October 27, 2017

Cornucopia / Cynthia Dewes

God is our best friend, and he can help us in other relationships

Cynthia DewesFriends are so important to us. There’s a TV show by that name and many others on that theme. Friends come in all shapes and sizes and ages, abilities and faults, and we’re lucky to have them.

Even dedicated introverts usually have one or two buddies with whom they can share opinions or a good laugh. They may not seek them out as extroverts do, but they can enjoy the quality if not the quantity of their pals. Often their relationship began in childhood or in a school situation. And often they have achieved romance and marriage without the usual numbers of dates or planned encounters.

The thing is, we seem to create friendships if we’re open to accepting the differences which exist among people. Thus, Catholics may have best friends who are Jewish or Methodist or agnostic. They can share rapport with people of other races, or spend quality time with someone from a much different age group. They may see them every day or once a year or only talk over the phone, but their connection is constant.

Recently, we attended the funeral of a longtime friend and neighbor. At this age, you might expect a modest group of mourners, but our friend’s funeral was huge. The church was packed and a crowd accompanied the body to the funeral chapel before returning to a literal feast back at the church. The whole thing was a celebration of life.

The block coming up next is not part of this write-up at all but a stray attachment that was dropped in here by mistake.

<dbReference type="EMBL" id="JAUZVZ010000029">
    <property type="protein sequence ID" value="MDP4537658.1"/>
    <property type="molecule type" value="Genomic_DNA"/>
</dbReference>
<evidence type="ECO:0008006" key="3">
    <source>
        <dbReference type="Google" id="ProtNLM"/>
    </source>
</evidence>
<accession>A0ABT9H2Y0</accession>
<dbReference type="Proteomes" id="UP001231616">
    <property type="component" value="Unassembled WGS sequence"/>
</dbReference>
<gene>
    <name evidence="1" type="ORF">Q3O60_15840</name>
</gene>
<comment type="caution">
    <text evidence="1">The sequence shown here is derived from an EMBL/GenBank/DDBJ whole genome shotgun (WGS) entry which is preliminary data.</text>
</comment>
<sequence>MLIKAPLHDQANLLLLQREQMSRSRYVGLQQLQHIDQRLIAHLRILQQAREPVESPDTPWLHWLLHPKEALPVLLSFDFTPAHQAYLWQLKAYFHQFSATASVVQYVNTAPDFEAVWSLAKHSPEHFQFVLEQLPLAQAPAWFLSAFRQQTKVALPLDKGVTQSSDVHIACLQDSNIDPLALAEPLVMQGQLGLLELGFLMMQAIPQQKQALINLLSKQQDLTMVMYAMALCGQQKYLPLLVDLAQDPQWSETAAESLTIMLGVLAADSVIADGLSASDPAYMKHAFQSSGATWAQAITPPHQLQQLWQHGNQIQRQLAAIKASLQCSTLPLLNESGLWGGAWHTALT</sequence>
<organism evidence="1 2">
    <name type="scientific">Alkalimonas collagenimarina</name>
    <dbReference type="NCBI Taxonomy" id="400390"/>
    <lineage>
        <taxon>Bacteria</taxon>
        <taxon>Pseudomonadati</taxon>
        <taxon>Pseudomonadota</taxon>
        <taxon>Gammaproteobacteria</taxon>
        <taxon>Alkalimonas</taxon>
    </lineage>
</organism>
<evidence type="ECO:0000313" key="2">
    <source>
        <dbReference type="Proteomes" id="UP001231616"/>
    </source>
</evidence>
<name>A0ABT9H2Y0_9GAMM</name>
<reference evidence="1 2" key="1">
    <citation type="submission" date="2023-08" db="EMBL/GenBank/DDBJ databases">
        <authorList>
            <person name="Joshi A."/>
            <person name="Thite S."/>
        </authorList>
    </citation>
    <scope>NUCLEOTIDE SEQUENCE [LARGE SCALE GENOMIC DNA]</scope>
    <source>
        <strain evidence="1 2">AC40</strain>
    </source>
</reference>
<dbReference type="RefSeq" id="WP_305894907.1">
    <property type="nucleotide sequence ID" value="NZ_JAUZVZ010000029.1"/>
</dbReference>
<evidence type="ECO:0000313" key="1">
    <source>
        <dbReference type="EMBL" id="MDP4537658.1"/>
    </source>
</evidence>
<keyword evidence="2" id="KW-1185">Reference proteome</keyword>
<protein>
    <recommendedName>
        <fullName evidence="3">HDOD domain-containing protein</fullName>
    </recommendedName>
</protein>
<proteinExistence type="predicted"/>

That’s as it should be when we leave this world for the next. The funeral celebrants and family members gave upbeat, amusing tales about our friend. His kindness, loyalty, faith and sense of humor were documented, and everyone left feeling the better for having had our friend in their lives. One reason he was so popular was that he was always an affirming person to all of us. He was joyous, and he made us feel the same way. Nobody’s perfect, but he sure kept trying.

One quality of friendship is the acceptance of another person without judgment. If we happen to come on someone who annoys us or seems to have opposite ideas from ours, friendship requires patience and tolerance. We remember that others don’t need to agree with us in order to be worthy people with legitimate opinions. And if we can’t resolve the relationship without being mean or backing away from what we believe, then we must have the courage to end it quietly.

We know that God is our friend. God loves us just as we are, forgives us for whatever, and gives us the graces we need to live fully and joyfully. So, God’s friendship is the model for our earthly friendships. We must be open to God’s friendship, and so we must be open to earthly friendships which also exhibit acceptance, forgiveness and enrichment.

One thing I believe is that to have a friend, we must be a friend. To me, that means contacting them just to say “hi” or to offer support when they need it. It means offering a lift somewhere or dropping off a meal or inviting them to accompany you to an event. It’s just being aware of others at all times.

If we need help or inspiration to be good friends, we can always call on God to help us. He’s our best friend, after all.
 

(Cynthia Dewes, a member of St. Paul the Apostle Parish in Greencastle, is a regular columnist for The Criterion.)

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